For a few years now I have regularly looked, with anticipation, for a new post on a blog titled First Known When Lost. The latest one is no disappointment:
I often feel that I have spent most of my life sleepwalking or daydreaming. Asleep at the switch. Nearly everything has escaped me. But each moment offers the possibility of redemption: a new opportunity to be awake and to be present. “Begin afresh, afresh, afresh.”
Fortunately for us, the beautiful particulars of the World are boundlessly and endlessly merciful. Every day, without fail, they gently shake us by the shoulders and whisper in our ear: “Wake up! Look over here. Listen to this.” Not in so many words, of course. The World is wordless. Yet it is not reticent. Nor is it impassive. Hence, immanence.
It always takes me a while to get through it all because I go off to every link, like this one to immanence:
On a late afternoon this past week I walked between two meadows. The meadow on my left, the parade ground of a former army post, was open and expansive. It has been mown recently, and the winter rains have turned it deep green. On my right, a broad field of brown and gray wild grasses sloped down to the bluffs above Puget Sound.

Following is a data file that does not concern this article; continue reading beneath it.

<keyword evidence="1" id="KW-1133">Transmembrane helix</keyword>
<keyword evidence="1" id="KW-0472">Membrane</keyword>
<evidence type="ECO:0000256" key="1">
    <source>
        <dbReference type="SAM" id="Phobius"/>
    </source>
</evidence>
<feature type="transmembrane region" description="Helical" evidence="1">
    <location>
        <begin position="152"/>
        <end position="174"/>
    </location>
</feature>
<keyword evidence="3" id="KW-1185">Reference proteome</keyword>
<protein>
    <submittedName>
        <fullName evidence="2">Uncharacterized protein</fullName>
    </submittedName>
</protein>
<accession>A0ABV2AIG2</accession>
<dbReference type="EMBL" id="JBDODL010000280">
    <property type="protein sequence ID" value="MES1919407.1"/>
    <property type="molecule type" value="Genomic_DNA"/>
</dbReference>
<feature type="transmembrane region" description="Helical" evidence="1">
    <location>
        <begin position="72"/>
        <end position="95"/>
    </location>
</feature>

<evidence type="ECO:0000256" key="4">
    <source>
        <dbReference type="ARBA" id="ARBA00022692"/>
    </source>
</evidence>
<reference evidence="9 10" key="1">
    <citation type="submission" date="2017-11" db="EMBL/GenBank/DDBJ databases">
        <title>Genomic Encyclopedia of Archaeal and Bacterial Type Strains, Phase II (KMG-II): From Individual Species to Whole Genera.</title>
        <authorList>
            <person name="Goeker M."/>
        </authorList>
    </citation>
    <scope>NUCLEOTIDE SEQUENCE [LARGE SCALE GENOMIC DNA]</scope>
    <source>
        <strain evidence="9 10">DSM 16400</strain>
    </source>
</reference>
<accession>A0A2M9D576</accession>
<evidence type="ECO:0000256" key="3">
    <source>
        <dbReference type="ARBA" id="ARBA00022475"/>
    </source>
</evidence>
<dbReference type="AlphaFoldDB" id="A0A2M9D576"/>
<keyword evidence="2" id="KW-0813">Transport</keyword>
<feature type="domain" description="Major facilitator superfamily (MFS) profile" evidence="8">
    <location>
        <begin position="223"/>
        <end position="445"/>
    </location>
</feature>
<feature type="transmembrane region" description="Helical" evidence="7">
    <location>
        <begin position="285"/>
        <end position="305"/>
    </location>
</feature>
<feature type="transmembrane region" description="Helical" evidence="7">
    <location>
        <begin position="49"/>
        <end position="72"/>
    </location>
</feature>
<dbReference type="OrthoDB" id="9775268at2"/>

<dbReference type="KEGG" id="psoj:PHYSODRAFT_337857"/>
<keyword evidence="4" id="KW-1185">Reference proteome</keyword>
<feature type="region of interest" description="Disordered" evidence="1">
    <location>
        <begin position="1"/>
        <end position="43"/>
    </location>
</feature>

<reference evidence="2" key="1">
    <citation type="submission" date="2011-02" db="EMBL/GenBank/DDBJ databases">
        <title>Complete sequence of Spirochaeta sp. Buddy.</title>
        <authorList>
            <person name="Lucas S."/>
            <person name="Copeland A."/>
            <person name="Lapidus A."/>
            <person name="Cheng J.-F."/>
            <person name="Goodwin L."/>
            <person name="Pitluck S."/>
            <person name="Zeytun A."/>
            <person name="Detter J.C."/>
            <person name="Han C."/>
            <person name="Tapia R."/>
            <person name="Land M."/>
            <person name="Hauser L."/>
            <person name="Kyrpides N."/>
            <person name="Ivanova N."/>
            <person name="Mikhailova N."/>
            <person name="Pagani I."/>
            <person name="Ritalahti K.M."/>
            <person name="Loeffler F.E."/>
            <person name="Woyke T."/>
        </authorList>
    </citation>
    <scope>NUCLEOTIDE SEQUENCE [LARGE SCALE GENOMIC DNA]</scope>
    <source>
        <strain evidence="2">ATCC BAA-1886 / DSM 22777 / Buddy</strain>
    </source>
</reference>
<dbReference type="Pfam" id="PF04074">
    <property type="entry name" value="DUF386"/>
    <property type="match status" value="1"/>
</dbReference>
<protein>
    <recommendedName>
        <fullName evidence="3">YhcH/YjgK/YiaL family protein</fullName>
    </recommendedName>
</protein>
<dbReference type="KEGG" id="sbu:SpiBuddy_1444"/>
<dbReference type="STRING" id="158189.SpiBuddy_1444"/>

The afternoon was windless and quiet. The declining sun was hidden behind a flat layer of motionless grey clouds out over the Sound, stretching away to the Olympic Mountains in the west. Throughout my walk, my eyes kept returning to a glowing patch of pale yellow in the center of the cloud blanket, above, and dimly reflected in, the dark water below.
As I gazed at the patch yet again, I suddenly heard behind and above me a tiny creaking of wings. A dozen or so sparrows soon flew over me with the sound of a soft rush of wind. And those lovely creaking wings. I lost sight of the sparrows as they disappeared into the woods up ahead.
What does it mean? Tired, angry, and ill at ease,
No man, woman, or child alive could please
Me now. And yet I almost dare to laugh
Because I sit and frame an epitaph —
‘Here lies all that no one loved of him
And that loved no one.’ Then in a trice that whim
Has wearied. But, though I am like a river
At fall of evening while it seems that never
Has the sun lighted it or warmed it, while
Cross breezes cut the surface to a file,
This heart, some fraction of me, happily
Floats through the window even now to a tree
Down in the misting, dim-lit, quiet vale,
Not like a pewit that returns to wail
For something it has lost, but like a dove
That slants unswerving to its home and love.
There I find my rest, and through the dusk air
Flies what yet lives in me. Beauty is there.
The entry always has some interesting art interspersed throughout as well.
It feels like fresh air to me.